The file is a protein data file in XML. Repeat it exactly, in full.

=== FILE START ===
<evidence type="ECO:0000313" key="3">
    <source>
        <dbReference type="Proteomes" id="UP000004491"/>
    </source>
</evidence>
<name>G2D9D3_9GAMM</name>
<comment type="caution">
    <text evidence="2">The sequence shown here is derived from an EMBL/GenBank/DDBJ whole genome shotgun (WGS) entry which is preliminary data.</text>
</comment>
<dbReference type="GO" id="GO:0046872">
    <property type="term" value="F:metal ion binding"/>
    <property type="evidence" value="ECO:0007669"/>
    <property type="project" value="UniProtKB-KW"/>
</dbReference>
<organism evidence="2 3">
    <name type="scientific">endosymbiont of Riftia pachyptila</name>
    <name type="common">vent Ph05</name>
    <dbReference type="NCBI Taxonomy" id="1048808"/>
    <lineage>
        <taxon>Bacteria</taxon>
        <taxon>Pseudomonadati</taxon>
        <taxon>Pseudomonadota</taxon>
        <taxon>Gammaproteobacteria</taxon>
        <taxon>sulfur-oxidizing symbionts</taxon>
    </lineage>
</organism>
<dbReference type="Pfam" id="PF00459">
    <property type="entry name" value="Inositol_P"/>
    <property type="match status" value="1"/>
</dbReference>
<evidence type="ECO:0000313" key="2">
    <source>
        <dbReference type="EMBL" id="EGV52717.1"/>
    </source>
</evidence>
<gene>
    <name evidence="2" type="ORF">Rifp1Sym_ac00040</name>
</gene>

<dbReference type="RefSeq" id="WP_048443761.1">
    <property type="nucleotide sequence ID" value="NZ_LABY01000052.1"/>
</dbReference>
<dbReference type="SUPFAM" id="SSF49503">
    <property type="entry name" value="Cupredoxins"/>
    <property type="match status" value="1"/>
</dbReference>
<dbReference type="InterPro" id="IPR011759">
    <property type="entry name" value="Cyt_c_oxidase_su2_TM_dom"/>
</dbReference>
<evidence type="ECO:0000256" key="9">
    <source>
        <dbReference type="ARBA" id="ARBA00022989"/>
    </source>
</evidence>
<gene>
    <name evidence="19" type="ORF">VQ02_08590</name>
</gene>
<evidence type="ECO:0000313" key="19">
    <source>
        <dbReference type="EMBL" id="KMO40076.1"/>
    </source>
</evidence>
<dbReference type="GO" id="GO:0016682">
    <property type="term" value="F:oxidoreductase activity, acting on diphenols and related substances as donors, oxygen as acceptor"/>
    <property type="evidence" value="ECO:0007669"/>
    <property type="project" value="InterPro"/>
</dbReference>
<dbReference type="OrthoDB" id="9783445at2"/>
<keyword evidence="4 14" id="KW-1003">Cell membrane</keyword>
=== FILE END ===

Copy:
<evidence type="ECO:0000313" key="3">
    <source>
        <dbReference type="Proteomes" id="UP000004491"/>
    </source>
</evidence>
<name>G2D9D3_9GAMM</name>
<comment type="caution">
    <text evidence="2">The sequence shown here is derived from an EMBL/GenBank/DDBJ whole genome shotgun (WGS) entry which is preliminary data.</text>
</comment>
<dbReference type="GO" id="GO:0046872">
    <property type="term" value="F:metal ion binding"/>
    <property type="evidence" value="ECO:0007669"/>
    <property type="project" value="UniProtKB-KW"/>
</dbReference>
<organism evidence="2 3">
    <name type="scientific">endosymbiont of Riftia pachyptila</name>
    <name type="common">vent Ph05</name>
    <dbReference type="NCBI Taxonomy" id="1048808"/>
    <lineage>
        <taxon>Bacteria</taxon>
        <taxon>Pseudomonadati</taxon>
        <taxon>Pseudomonadota</taxon>
        <taxon>Gammaproteobacteria</taxon>
        <taxon>sulfur-oxidizing symbionts</taxon>
    </lineage>
</organism>
<dbReference type="Pfam" id="PF00459">
    <property type="entry name" value="Inositol_P"/>
    <property type="match status" value="1"/>
</dbReference>
<evidence type="ECO:0000313" key="2">
    <source>
        <dbReference type="EMBL" id="EGV52717.1"/>
    </source>
</evidence>
<gene>
    <name evidence="2" type="ORF">Rifp1Sym_ac00040</name>
</gene>

<dbReference type="RefSeq" id="WP_048443761.1">
    <property type="nucleotide sequence ID" value="NZ_LABY01000052.1"/>
</dbReference>
<dbReference type="SUPFAM" id="SSF49503">
    <property type="entry name" value="Cupredoxins"/>
    <property type="match status" value="1"/>
</dbReference>
<dbReference type="InterPro" id="IPR011759">
    <property type="entry name" value="Cyt_c_oxidase_su2_TM_dom"/>
</dbReference>
<evidence type="ECO:0000256" key="9">
    <source>
        <dbReference type="ARBA" id="ARBA00022989"/>
    </source>
</evidence>
<gene>
    <name evidence="19" type="ORF">VQ02_08590</name>
</gene>
<evidence type="ECO:0000313" key="19">
    <source>
        <dbReference type="EMBL" id="KMO40076.1"/>
    </source>
</evidence>
<dbReference type="GO" id="GO:0016682">
    <property type="term" value="F:oxidoreductase activity, acting on diphenols and related substances as donors, oxygen as acceptor"/>
    <property type="evidence" value="ECO:0007669"/>
    <property type="project" value="InterPro"/>
</dbReference>
<dbReference type="OrthoDB" id="9783445at2"/>
<keyword evidence="4 14" id="KW-1003">Cell membrane</keyword>